Corrie and the Jar

After Corrie ten Boom and her sister were imprisoned she managed to get a small bottle of liquid vitamins.  She describes what happened when the vitamins would not run out:
It scarcely seemed possible, so small a bottle, so many doses a day.  Now, in addition to Betsie, a dozen others on our pier were taking it.
My instinct was always to hoard it - Betsie was growing so very weak!  But the others were ill as well.  It was hard to say no to eyes that burned with fever, hands that shook with the chill.  I tried to save it for the very weakest - but even these soon numbered fifteen, twenty, twenty-five ...
And still, every time I tilted the little bottle, a drop appeared at the tip of the glass stopper.  It just couldn't be!  I held it up to the light, trying to see how much was left, but the dark brown glass was to thick to see through.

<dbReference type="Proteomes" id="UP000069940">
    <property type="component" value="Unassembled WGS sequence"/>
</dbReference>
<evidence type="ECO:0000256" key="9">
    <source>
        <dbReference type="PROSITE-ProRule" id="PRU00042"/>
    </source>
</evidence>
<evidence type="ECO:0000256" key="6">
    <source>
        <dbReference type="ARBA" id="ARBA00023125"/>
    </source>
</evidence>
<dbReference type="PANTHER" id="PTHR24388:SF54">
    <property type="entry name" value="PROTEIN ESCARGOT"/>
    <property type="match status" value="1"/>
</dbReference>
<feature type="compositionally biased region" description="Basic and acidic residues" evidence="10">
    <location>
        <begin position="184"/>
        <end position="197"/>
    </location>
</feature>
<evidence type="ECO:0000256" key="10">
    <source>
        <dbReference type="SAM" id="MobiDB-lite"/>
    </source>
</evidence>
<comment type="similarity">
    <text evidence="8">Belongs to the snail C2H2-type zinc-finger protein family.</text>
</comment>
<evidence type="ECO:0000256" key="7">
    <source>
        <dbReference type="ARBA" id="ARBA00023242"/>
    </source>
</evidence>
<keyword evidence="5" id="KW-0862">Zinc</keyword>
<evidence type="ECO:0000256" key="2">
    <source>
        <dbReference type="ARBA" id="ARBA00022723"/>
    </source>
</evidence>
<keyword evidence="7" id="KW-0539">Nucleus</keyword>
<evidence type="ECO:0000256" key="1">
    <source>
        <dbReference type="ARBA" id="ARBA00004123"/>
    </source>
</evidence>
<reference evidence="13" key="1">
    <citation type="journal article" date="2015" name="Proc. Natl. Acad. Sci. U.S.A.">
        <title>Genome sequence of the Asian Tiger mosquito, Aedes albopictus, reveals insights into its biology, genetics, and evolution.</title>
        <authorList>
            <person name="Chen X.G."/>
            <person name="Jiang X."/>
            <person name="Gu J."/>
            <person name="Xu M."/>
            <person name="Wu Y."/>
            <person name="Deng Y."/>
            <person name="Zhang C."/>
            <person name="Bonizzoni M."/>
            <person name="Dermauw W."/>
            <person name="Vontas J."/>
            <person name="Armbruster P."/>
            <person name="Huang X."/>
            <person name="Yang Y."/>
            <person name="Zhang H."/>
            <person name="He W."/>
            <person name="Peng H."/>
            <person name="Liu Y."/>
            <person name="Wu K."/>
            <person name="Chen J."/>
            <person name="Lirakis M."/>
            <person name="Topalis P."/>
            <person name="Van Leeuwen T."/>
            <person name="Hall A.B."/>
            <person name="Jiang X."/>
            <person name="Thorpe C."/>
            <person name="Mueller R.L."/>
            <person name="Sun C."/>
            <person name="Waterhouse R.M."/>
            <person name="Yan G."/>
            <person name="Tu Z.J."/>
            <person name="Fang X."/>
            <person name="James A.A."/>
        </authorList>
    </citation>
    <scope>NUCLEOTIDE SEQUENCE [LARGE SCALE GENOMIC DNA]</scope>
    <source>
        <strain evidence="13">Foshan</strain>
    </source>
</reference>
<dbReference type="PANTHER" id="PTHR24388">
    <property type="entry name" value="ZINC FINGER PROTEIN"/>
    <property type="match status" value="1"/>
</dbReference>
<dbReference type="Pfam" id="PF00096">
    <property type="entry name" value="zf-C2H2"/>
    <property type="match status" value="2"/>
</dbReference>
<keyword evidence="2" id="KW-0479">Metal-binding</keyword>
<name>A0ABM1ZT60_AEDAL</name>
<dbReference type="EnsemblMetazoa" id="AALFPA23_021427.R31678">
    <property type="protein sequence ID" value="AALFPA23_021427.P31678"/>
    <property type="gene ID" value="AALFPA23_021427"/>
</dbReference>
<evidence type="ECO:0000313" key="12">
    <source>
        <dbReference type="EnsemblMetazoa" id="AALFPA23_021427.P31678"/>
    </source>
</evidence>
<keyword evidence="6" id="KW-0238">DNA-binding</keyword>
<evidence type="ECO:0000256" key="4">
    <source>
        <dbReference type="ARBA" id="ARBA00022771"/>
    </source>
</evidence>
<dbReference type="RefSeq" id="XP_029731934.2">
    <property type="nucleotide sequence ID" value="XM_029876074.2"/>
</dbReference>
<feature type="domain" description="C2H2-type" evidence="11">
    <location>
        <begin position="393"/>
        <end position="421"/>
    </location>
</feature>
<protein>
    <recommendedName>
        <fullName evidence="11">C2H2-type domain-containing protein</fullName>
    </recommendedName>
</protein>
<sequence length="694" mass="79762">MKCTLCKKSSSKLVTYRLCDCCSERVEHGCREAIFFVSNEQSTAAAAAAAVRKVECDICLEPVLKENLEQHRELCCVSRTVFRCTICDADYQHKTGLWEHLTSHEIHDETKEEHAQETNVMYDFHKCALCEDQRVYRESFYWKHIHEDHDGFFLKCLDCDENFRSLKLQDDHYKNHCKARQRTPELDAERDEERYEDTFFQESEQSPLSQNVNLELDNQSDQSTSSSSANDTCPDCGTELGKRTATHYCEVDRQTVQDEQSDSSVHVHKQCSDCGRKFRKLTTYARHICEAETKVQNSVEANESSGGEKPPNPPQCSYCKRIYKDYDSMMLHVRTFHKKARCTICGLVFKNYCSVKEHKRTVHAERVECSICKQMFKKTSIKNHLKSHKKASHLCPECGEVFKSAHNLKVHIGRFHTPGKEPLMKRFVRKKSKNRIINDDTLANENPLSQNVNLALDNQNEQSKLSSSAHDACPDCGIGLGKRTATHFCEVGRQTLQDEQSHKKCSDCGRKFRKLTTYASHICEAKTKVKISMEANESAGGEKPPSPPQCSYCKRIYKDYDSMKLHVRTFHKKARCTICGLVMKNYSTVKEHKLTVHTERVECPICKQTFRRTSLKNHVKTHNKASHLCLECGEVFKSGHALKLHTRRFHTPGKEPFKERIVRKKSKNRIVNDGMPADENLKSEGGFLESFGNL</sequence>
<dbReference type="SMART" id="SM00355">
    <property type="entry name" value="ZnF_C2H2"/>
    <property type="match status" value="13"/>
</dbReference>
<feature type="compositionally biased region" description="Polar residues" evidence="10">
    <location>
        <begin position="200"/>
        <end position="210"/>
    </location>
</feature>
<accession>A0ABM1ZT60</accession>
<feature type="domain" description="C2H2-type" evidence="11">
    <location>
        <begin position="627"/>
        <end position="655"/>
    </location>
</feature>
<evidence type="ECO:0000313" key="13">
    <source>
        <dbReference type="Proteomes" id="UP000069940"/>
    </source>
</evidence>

"There was a woman in the Bible," Betsie said, "whose oil jar was never empty."  She turned to it in the Book of Kings, the story of the poor widow of Zarephath who gave Elijah a room in her home: "The jar of meal wasted not, neither did the cruse of oil fail, according to the word of Jehovah which he spoke by Elijah."
Well - but - wonderful things happened all through the Bible.  It was one thing to believe that such things were possible thousands of years ago, another to have it happen now, to us, this very day.  And yet it happened this day, and the next, and the next, until an awed little group of spectators stood around watching the drops fall onto the daily rations of bread.
That vitamin jar did not run out until the day someone smuggled them several huge jars of vitamins.  That night the jar was empty.  They didn't need it any longer.